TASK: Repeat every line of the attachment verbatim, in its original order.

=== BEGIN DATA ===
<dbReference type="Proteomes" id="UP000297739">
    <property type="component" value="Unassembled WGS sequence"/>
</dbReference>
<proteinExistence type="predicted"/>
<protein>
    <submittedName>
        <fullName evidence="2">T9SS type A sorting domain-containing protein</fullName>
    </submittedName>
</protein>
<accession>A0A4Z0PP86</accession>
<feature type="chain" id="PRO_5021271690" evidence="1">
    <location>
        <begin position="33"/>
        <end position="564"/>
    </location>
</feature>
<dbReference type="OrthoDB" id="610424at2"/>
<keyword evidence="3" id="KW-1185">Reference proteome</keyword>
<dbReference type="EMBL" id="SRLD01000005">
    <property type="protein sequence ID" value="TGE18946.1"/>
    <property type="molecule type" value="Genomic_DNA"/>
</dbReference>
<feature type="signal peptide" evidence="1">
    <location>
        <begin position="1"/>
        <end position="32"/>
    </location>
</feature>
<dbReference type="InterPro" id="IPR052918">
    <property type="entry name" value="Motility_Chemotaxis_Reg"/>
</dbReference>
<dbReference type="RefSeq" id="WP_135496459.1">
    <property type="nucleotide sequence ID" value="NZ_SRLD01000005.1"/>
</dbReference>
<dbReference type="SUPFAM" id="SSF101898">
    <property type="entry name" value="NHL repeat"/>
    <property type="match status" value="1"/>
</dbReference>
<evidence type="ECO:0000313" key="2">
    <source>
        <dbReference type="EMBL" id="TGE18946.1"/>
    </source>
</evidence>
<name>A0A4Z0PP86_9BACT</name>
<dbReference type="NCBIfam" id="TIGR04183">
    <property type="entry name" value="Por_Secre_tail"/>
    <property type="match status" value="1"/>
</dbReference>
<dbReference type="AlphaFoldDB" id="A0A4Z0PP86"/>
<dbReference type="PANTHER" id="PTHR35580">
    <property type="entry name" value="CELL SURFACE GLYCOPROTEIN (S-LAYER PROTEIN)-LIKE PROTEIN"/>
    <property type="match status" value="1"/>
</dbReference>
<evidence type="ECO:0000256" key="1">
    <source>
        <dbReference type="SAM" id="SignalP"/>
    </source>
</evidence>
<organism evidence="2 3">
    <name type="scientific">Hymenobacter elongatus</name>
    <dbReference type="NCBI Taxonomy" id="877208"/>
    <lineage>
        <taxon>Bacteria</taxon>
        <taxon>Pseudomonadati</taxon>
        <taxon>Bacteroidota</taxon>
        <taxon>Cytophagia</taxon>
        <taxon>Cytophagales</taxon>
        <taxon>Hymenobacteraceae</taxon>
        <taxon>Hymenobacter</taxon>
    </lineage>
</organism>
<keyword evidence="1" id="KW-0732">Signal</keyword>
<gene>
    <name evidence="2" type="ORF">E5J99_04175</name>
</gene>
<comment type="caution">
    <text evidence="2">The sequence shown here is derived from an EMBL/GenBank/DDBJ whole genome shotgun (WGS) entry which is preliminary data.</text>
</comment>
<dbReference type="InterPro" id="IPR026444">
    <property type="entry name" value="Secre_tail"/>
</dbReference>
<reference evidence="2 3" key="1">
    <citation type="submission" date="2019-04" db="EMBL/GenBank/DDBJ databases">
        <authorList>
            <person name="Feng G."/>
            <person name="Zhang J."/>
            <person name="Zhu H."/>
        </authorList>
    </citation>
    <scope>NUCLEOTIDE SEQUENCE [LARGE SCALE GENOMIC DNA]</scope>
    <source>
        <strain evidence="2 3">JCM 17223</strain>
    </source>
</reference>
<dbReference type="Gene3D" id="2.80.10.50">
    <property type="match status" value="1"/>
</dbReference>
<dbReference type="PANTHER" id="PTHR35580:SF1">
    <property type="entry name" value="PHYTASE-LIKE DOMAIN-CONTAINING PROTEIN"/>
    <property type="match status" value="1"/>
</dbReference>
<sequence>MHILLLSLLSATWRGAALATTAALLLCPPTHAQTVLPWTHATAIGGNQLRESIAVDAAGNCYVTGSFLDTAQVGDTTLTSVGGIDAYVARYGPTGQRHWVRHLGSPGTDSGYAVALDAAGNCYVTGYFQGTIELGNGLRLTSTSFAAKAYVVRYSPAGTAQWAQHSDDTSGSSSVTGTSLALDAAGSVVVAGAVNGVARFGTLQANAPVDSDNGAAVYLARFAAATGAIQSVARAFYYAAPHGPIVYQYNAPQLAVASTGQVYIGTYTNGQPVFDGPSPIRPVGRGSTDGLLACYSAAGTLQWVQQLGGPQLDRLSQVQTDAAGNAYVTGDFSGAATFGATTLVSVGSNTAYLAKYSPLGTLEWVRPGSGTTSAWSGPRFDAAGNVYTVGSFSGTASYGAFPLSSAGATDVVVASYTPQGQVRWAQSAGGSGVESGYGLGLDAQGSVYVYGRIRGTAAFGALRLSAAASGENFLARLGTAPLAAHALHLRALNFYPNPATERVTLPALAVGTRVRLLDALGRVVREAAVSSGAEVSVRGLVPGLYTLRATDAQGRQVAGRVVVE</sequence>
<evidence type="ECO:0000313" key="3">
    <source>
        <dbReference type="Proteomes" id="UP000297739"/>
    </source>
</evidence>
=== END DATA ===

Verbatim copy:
<dbReference type="Proteomes" id="UP000297739">
    <property type="component" value="Unassembled WGS sequence"/>
</dbReference>
<proteinExistence type="predicted"/>
<protein>
    <submittedName>
        <fullName evidence="2">T9SS type A sorting domain-containing protein</fullName>
    </submittedName>
</protein>
<accession>A0A4Z0PP86</accession>
<feature type="chain" id="PRO_5021271690" evidence="1">
    <location>
        <begin position="33"/>
        <end position="564"/>
    </location>
</feature>
<dbReference type="OrthoDB" id="610424at2"/>
<keyword evidence="3" id="KW-1185">Reference proteome</keyword>
<dbReference type="EMBL" id="SRLD01000005">
    <property type="protein sequence ID" value="TGE18946.1"/>
    <property type="molecule type" value="Genomic_DNA"/>
</dbReference>
<feature type="signal peptide" evidence="1">
    <location>
        <begin position="1"/>
        <end position="32"/>
    </location>
</feature>
<dbReference type="InterPro" id="IPR052918">
    <property type="entry name" value="Motility_Chemotaxis_Reg"/>
</dbReference>
<dbReference type="RefSeq" id="WP_135496459.1">
    <property type="nucleotide sequence ID" value="NZ_SRLD01000005.1"/>
</dbReference>
<dbReference type="SUPFAM" id="SSF101898">
    <property type="entry name" value="NHL repeat"/>
    <property type="match status" value="1"/>
</dbReference>
<evidence type="ECO:0000313" key="2">
    <source>
        <dbReference type="EMBL" id="TGE18946.1"/>
    </source>
</evidence>
<name>A0A4Z0PP86_9BACT</name>
<dbReference type="NCBIfam" id="TIGR04183">
    <property type="entry name" value="Por_Secre_tail"/>
    <property type="match status" value="1"/>
</dbReference>
<dbReference type="AlphaFoldDB" id="A0A4Z0PP86"/>
<dbReference type="PANTHER" id="PTHR35580">
    <property type="entry name" value="CELL SURFACE GLYCOPROTEIN (S-LAYER PROTEIN)-LIKE PROTEIN"/>
    <property type="match status" value="1"/>
</dbReference>
<evidence type="ECO:0000256" key="1">
    <source>
        <dbReference type="SAM" id="SignalP"/>
    </source>
</evidence>
<organism evidence="2 3">
    <name type="scientific">Hymenobacter elongatus</name>
    <dbReference type="NCBI Taxonomy" id="877208"/>
    <lineage>
        <taxon>Bacteria</taxon>
        <taxon>Pseudomonadati</taxon>
        <taxon>Bacteroidota</taxon>
        <taxon>Cytophagia</taxon>
        <taxon>Cytophagales</taxon>
        <taxon>Hymenobacteraceae</taxon>
        <taxon>Hymenobacter</taxon>
    </lineage>
</organism>
<keyword evidence="1" id="KW-0732">Signal</keyword>
<gene>
    <name evidence="2" type="ORF">E5J99_04175</name>
</gene>
<comment type="caution">
    <text evidence="2">The sequence shown here is derived from an EMBL/GenBank/DDBJ whole genome shotgun (WGS) entry which is preliminary data.</text>
</comment>
<dbReference type="InterPro" id="IPR026444">
    <property type="entry name" value="Secre_tail"/>
</dbReference>
<reference evidence="2 3" key="1">
    <citation type="submission" date="2019-04" db="EMBL/GenBank/DDBJ databases">
        <authorList>
            <person name="Feng G."/>
            <person name="Zhang J."/>
            <person name="Zhu H."/>
        </authorList>
    </citation>
    <scope>NUCLEOTIDE SEQUENCE [LARGE SCALE GENOMIC DNA]</scope>
    <source>
        <strain evidence="2 3">JCM 17223</strain>
    </source>
</reference>
<dbReference type="Gene3D" id="2.80.10.50">
    <property type="match status" value="1"/>
</dbReference>
<dbReference type="PANTHER" id="PTHR35580:SF1">
    <property type="entry name" value="PHYTASE-LIKE DOMAIN-CONTAINING PROTEIN"/>
    <property type="match status" value="1"/>
</dbReference>
<sequence>MHILLLSLLSATWRGAALATTAALLLCPPTHAQTVLPWTHATAIGGNQLRESIAVDAAGNCYVTGSFLDTAQVGDTTLTSVGGIDAYVARYGPTGQRHWVRHLGSPGTDSGYAVALDAAGNCYVTGYFQGTIELGNGLRLTSTSFAAKAYVVRYSPAGTAQWAQHSDDTSGSSSVTGTSLALDAAGSVVVAGAVNGVARFGTLQANAPVDSDNGAAVYLARFAAATGAIQSVARAFYYAAPHGPIVYQYNAPQLAVASTGQVYIGTYTNGQPVFDGPSPIRPVGRGSTDGLLACYSAAGTLQWVQQLGGPQLDRLSQVQTDAAGNAYVTGDFSGAATFGATTLVSVGSNTAYLAKYSPLGTLEWVRPGSGTTSAWSGPRFDAAGNVYTVGSFSGTASYGAFPLSSAGATDVVVASYTPQGQVRWAQSAGGSGVESGYGLGLDAQGSVYVYGRIRGTAAFGALRLSAAASGENFLARLGTAPLAAHALHLRALNFYPNPATERVTLPALAVGTRVRLLDALGRVVREAAVSSGAEVSVRGLVPGLYTLRATDAQGRQVAGRVVVE</sequence>
<evidence type="ECO:0000313" key="3">
    <source>
        <dbReference type="Proteomes" id="UP000297739"/>
    </source>
</evidence>